Noel Coward’s “Alice (Is At It Again)” Gets Reimagined as a Very Modern Fairy Tale: A Short Film Starring Sarah Snook

Eng­lish play­wright, lyri­cist, actor and racon­teur Noel Cow­ard (1899 –1973) is still remem­bered for his plays such as the wife-after-death com­e­dy Blithe Spir­it and Pri­vate Lives; his playlet Still Life, which became the clas­sic David Lean film Brief Encounter, and his script­ing and co-direc­tion of the WW2 morale-boost­er In Which We Serve, also direct­ed by Lean, for which Cow­ard won an Hon­orary Acad­e­my Award. How­ev­er, he’s per­haps bet­ter known now more as an image of arche­typ­al mid-20th cen­tu­ry Eng­lish­ness, replete with dress­ing-gown and cig­a­rette-hold­er, and the hun­dreds of wit­ty songs and poems he wrote, such as Mad Dogs and Eng­lish­man and Mrs Wor­thing­ton, which he per­formed in cabaret in his dis­tinc­tive­ly clipped Eng­lish man­ner to much acclaim in Lon­don and, lat­ter­ly, in Las Vegas.

His 1946 song Alice (Is At It Again), writ­ten and then cut from his flop musi­cal Pacif­ic 1860, became a stan­dard of his cabaret act and, with its sug­ges­tive lyrics, risqué sub­ject mat­ter and sly wit, is typ­i­cal of his oeu­vre. It’s thus a sur­pris­ing choice per­haps by ris­ing Aus­tralian actress Sarah Snook for the sub­ject of her new short film Alice, co-devised with direc­tor Lau­ra Scrivano, and the sec­ond film of The Pas­sion, a new online series of per­formed poet­ry films com­ing out of Aus­tralia. The first film in the series, A Lovesong, star­ring Daniel Hen­shall (from AMC’s Turn: Wash­ing­ton Spies), fea­tured T.S. Eliot’s mod­ernist mas­ter­piece The Love Song of J. Alfred Prufrock (watch it below), so Alice is a change both in style and tone for the series, but con­tin­ues the project’s exper­i­men­ta­tion in ren­der­ing poet­ry on film for a dig­i­tal audi­ence.

Sarah, who won crit­i­cal acclaim for her gen­der­switch­ing role in the 2015 sci­ence-fic­tion thriller Pre­des­ti­na­tion, found the Cow­ard text in a book­shop in San Fran­cis­co, while sourc­ing a text for her film for the series.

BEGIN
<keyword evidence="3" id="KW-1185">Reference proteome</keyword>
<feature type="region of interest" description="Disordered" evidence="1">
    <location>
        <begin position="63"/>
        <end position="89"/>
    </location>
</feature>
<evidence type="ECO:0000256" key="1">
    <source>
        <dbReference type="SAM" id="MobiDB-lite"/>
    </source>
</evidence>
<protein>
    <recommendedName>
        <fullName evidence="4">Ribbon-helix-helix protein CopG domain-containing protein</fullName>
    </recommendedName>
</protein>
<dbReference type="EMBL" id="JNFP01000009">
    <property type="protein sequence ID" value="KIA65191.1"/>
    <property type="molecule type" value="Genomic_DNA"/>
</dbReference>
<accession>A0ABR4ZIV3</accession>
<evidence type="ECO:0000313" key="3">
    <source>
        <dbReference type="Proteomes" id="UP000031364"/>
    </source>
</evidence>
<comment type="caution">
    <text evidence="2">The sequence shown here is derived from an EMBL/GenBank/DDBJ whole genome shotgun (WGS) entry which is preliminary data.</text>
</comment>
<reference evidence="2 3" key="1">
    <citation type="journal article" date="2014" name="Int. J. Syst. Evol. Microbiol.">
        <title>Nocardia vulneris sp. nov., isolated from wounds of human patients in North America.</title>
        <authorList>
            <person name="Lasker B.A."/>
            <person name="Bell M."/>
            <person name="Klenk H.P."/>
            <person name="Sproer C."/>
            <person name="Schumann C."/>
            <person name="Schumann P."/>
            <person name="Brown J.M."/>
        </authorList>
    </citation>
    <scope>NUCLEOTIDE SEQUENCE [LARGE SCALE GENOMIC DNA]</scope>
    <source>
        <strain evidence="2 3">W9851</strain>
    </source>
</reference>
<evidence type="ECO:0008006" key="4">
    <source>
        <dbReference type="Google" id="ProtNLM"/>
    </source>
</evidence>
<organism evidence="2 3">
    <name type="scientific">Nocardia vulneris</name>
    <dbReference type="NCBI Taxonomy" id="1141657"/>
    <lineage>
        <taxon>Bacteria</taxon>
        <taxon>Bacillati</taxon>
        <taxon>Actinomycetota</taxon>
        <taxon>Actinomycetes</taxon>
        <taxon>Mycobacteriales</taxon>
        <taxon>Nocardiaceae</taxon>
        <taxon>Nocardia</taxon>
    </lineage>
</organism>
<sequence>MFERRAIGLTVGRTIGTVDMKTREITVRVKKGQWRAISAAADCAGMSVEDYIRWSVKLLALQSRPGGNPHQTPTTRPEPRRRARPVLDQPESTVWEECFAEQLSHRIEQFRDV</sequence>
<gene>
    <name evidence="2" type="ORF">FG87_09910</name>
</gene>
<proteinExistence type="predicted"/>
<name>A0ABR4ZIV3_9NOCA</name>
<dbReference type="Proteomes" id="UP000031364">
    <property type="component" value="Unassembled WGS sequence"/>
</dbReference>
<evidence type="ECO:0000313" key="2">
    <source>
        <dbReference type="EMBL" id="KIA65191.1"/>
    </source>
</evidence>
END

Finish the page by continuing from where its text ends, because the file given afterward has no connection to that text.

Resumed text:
Says Sarah:

(Direc­tor) Lau­ra and I were inter­est­ed in the ideas of fem­i­nin­i­ty and how that is expressed, par­tic­u­lar­ly in sex­u­al or sen­su­al terms. When I read the poem, I was charmed by it and excit­ed by the poten­tial and chal­lenge of con­tem­po­riz­ing it for The Pas­sion. Coward’s themes are very much of the time and place of the orig­i­nal lyrics’ writ­ing, as is his take on them, while our adap­ta­tion is an updat­ing, an explo­ration of female sex­u­al­i­ty and empow­er­ment that Cow­ard plays with, and the wild­ness and free­dom of dis­cov­er­ing that. Our Alice, who I think nods to Coward’s, is break­ing out of the stric­tures of her back­ground, and being free and true to her­self.

Orig­i­nal­ly Alice, as read by Cow­ard, would have been per­formed with a pat­ter, a rhythm of its own, with a sense of irony and a lot of wit, and cer­tain­ly in his very par­tic­u­lar RP accent. It’s hard to escape that as it’s writ­ten so well and embed­ded so deeply into the lines, with a par­tic­u­lar scan­sion, but I want­ed to go against that some­what, while retain­ing and respect­ing Coward’s sparkle and play­ful­ness.

Alice is the sec­ond film of The Pas­sion series, in which actors select a text which has a per­son­al sig­nif­i­cance for them or strikes a par­tic­u­lar chord, and then work close­ly in col­lab­o­ra­tion with direc­tor Lau­ra Scrivano to devel­op it as a new per­for­mance piece for film. A third film is cur­rent­ly in devel­op­ment. More infor­ma­tion about the series can be found at this web­site.

Dan Prichard is an online film and web­series pro­duc­er, based in Syd­ney, whose work explores iden­ti­ty, place, and the space between film and per­for­mance in the dig­i­tal are­na. Vis­it his web­site and fol­low him on twit­ter @georgekaplan81

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